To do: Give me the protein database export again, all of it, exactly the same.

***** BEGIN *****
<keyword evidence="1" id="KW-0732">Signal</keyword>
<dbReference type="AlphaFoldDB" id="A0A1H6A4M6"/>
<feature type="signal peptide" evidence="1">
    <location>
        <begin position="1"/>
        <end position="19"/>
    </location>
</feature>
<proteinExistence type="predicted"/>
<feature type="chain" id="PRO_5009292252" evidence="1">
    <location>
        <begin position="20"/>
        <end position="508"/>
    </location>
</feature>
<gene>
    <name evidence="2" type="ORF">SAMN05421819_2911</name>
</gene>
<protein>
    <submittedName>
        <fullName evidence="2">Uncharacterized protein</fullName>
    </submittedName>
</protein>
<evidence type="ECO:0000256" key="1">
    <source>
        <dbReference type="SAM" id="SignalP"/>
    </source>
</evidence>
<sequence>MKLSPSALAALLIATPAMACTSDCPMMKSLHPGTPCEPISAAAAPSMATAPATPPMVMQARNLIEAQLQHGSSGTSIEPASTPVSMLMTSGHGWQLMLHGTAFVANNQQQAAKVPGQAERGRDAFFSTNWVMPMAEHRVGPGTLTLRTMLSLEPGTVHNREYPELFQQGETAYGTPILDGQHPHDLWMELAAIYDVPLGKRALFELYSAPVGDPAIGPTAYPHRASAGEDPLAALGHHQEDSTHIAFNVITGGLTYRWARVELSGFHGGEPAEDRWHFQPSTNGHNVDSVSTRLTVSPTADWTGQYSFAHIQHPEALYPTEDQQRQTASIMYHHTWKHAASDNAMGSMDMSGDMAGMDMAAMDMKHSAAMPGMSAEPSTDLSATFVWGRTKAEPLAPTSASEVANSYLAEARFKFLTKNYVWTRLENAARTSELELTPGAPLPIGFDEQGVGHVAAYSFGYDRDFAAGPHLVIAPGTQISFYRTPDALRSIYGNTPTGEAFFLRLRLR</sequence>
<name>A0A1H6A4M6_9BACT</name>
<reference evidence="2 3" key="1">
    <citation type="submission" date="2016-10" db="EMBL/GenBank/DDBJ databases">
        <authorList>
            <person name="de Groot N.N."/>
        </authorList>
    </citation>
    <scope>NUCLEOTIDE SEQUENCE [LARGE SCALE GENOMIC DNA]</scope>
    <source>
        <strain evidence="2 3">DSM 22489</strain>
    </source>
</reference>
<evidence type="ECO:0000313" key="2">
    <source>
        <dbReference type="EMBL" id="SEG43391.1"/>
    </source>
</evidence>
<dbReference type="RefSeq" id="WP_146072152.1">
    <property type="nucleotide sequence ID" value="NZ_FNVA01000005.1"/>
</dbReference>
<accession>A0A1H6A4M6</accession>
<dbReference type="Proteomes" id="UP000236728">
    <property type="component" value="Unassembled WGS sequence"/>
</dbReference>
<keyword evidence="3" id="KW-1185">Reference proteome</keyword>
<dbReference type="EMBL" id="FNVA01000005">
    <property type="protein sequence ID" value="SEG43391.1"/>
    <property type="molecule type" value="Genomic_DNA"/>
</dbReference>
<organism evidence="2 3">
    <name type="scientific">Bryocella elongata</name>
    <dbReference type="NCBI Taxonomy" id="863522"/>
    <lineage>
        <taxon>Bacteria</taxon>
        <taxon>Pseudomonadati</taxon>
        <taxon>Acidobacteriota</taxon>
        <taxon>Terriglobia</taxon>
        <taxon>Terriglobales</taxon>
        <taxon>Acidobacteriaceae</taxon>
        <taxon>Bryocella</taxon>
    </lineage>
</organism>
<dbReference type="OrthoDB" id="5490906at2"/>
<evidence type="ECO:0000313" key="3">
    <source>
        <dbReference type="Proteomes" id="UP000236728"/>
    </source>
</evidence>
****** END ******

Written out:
<keyword evidence="1" id="KW-0732">Signal</keyword>
<dbReference type="AlphaFoldDB" id="A0A1H6A4M6"/>
<feature type="signal peptide" evidence="1">
    <location>
        <begin position="1"/>
        <end position="19"/>
    </location>
</feature>
<proteinExistence type="predicted"/>
<feature type="chain" id="PRO_5009292252" evidence="1">
    <location>
        <begin position="20"/>
        <end position="508"/>
    </location>
</feature>
<gene>
    <name evidence="2" type="ORF">SAMN05421819_2911</name>
</gene>
<protein>
    <submittedName>
        <fullName evidence="2">Uncharacterized protein</fullName>
    </submittedName>
</protein>
<evidence type="ECO:0000256" key="1">
    <source>
        <dbReference type="SAM" id="SignalP"/>
    </source>
</evidence>
<sequence>MKLSPSALAALLIATPAMACTSDCPMMKSLHPGTPCEPISAAAAPSMATAPATPPMVMQARNLIEAQLQHGSSGTSIEPASTPVSMLMTSGHGWQLMLHGTAFVANNQQQAAKVPGQAERGRDAFFSTNWVMPMAEHRVGPGTLTLRTMLSLEPGTVHNREYPELFQQGETAYGTPILDGQHPHDLWMELAAIYDVPLGKRALFELYSAPVGDPAIGPTAYPHRASAGEDPLAALGHHQEDSTHIAFNVITGGLTYRWARVELSGFHGGEPAEDRWHFQPSTNGHNVDSVSTRLTVSPTADWTGQYSFAHIQHPEALYPTEDQQRQTASIMYHHTWKHAASDNAMGSMDMSGDMAGMDMAAMDMKHSAAMPGMSAEPSTDLSATFVWGRTKAEPLAPTSASEVANSYLAEARFKFLTKNYVWTRLENAARTSELELTPGAPLPIGFDEQGVGHVAAYSFGYDRDFAAGPHLVIAPGTQISFYRTPDALRSIYGNTPTGEAFFLRLRLR</sequence>
<name>A0A1H6A4M6_9BACT</name>
<reference evidence="2 3" key="1">
    <citation type="submission" date="2016-10" db="EMBL/GenBank/DDBJ databases">
        <authorList>
            <person name="de Groot N.N."/>
        </authorList>
    </citation>
    <scope>NUCLEOTIDE SEQUENCE [LARGE SCALE GENOMIC DNA]</scope>
    <source>
        <strain evidence="2 3">DSM 22489</strain>
    </source>
</reference>
<evidence type="ECO:0000313" key="2">
    <source>
        <dbReference type="EMBL" id="SEG43391.1"/>
    </source>
</evidence>
<dbReference type="RefSeq" id="WP_146072152.1">
    <property type="nucleotide sequence ID" value="NZ_FNVA01000005.1"/>
</dbReference>
<accession>A0A1H6A4M6</accession>
<dbReference type="Proteomes" id="UP000236728">
    <property type="component" value="Unassembled WGS sequence"/>
</dbReference>
<keyword evidence="3" id="KW-1185">Reference proteome</keyword>
<dbReference type="EMBL" id="FNVA01000005">
    <property type="protein sequence ID" value="SEG43391.1"/>
    <property type="molecule type" value="Genomic_DNA"/>
</dbReference>
<organism evidence="2 3">
    <name type="scientific">Bryocella elongata</name>
    <dbReference type="NCBI Taxonomy" id="863522"/>
    <lineage>
        <taxon>Bacteria</taxon>
        <taxon>Pseudomonadati</taxon>
        <taxon>Acidobacteriota</taxon>
        <taxon>Terriglobia</taxon>
        <taxon>Terriglobales</taxon>
        <taxon>Acidobacteriaceae</taxon>
        <taxon>Bryocella</taxon>
    </lineage>
</organism>
<dbReference type="OrthoDB" id="5490906at2"/>
<evidence type="ECO:0000313" key="3">
    <source>
        <dbReference type="Proteomes" id="UP000236728"/>
    </source>
</evidence>